A complete bike kit retails for $4,800, with the frame alone selling for $2,399 to $3,099, depending on which shocks are chosen (the Hydro accommodates shocks made by other manufacturers in addition to Foes’ own hi-tech versions, made by in-house expert Charlie Curnutt Jr.). Despite the potential for sticker shock, Foes says the price is fair. “All the other bikes — most of them are made in Taiwan — are selling for the same price,” he notes. “For the amount of work that goes into these things, we should be selling them for a lot more, but we try to be competitive and we’re always pushing American-made products. Ninety-nine percent of the companies are selling bikes that are all mass-produced overseas,” he continues. “I’ll never have my bikes made overseas. I’d just as soon do something else.”
Foes, who has always had a knack for designing and creating things — a collapsible camera cart for the motion picture industry is one of his current side projects — works in his Sierra Madre Boulevard factory alongside his staff of eight as they construct every shock, part and frame that go into their bikes, which are distributed worldwide. His only “child” — his faithful Boxer, Kuma — oversees the proceedings and sounds the alarm whenever delivery guys approach.
Foes Racing’s other products include a 23-pound cross-country bike, a 26-pound light-duty trail bike with five inches of travel, a more aggressive trail bike with seven inches of travel and the B-29 Bomber, which was designed to meet the increasing demand for 29-inch wheel bikes. “A larger diameter wheel is going to go over a bump better than a smaller wheel,” Foes says. He expanded his bike arsenal further last year to include the Pasadena, a responsive lightweight 27-speed commuter bike that comes in two colors with either an aluminum ($1,799) or carbon ($2,199) frame. Custom finishes are also available.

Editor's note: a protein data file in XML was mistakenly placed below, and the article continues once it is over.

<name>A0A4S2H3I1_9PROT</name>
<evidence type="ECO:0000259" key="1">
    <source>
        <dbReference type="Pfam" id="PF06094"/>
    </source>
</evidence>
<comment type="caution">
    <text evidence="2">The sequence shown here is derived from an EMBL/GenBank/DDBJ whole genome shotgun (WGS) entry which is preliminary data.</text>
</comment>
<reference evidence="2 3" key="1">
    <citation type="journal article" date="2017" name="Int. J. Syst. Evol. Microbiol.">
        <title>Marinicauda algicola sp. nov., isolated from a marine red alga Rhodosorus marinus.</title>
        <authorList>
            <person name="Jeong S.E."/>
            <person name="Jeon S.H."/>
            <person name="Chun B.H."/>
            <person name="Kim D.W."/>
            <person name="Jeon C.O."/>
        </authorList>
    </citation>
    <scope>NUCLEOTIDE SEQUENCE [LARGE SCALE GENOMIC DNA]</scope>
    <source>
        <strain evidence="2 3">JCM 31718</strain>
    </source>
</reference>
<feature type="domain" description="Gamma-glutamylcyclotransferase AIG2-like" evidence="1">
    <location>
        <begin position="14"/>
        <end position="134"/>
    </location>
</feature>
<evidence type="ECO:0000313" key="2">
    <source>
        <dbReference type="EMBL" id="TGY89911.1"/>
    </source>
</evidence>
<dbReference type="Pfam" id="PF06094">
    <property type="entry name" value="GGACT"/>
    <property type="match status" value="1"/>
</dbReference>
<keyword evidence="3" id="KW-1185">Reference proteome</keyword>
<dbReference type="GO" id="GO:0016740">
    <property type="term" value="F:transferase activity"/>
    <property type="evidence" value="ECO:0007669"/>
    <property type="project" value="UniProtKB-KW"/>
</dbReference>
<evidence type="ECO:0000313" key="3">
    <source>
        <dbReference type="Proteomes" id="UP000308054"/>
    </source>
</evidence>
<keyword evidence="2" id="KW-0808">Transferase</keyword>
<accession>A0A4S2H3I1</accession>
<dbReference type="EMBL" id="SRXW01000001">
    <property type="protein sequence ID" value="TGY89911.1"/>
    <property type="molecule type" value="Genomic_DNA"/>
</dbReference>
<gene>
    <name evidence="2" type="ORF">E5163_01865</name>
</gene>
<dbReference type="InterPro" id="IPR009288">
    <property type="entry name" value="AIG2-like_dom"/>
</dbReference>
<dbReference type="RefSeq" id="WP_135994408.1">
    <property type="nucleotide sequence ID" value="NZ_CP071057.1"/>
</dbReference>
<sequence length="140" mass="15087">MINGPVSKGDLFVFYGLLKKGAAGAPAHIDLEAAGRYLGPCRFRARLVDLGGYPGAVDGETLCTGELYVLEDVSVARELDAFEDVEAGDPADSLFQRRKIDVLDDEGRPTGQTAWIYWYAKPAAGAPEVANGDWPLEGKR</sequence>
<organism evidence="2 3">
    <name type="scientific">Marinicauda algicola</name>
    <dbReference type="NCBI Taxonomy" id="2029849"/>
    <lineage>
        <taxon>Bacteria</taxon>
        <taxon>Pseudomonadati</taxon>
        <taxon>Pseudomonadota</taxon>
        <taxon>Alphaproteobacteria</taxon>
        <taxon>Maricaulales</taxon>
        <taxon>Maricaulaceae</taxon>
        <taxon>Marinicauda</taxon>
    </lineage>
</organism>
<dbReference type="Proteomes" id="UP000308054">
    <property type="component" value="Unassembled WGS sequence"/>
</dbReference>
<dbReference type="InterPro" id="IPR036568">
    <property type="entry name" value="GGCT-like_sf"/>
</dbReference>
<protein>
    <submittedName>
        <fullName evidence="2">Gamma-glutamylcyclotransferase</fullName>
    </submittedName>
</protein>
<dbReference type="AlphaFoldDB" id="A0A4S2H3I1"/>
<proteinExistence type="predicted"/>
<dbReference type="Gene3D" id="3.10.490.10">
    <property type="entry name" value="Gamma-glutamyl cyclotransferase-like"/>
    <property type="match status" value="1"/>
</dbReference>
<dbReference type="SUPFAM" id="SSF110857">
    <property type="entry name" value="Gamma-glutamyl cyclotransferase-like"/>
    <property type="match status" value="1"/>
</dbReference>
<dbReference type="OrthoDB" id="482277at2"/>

According to Foes, many bike manufacturers come out with new models of existing bikes every year in an effort to stay competitive. Foes Racing doesn’t. “We fine-tune things annually, but we usually make some major changes about every three years,” he says. “Customers spend a lot of money on these things. They don’t want to buy something one year and have it be obsolete the next. Other companies will change things just so that they have something different to sell. I’m not into that. If I’m going to make a change, it’s going to be something that’s worth it.”
Of course, the weakened economy has slowed down sales in recent months, but Foes sees brighter days ahead for the business. “A lot of people who have these bikes actually have more money in their bikes than they have in their cars,” he says. “It’s a form of recreation and exercise. I don’t think people are going to [completely] cut that out [of their budgets]. Business is starting to turn around. We have distributors worldwide. If I was just reliant on the U.S., it might be a different situation. Fortunately, there’s always somebody in the world looking for a bike. We’ve got 30 frames going to Indonesia next week.”
Foes Racing bikes (foesracing.com) are sold locally at Pasadena Cyclery,
Velo Bicycles and InCycle.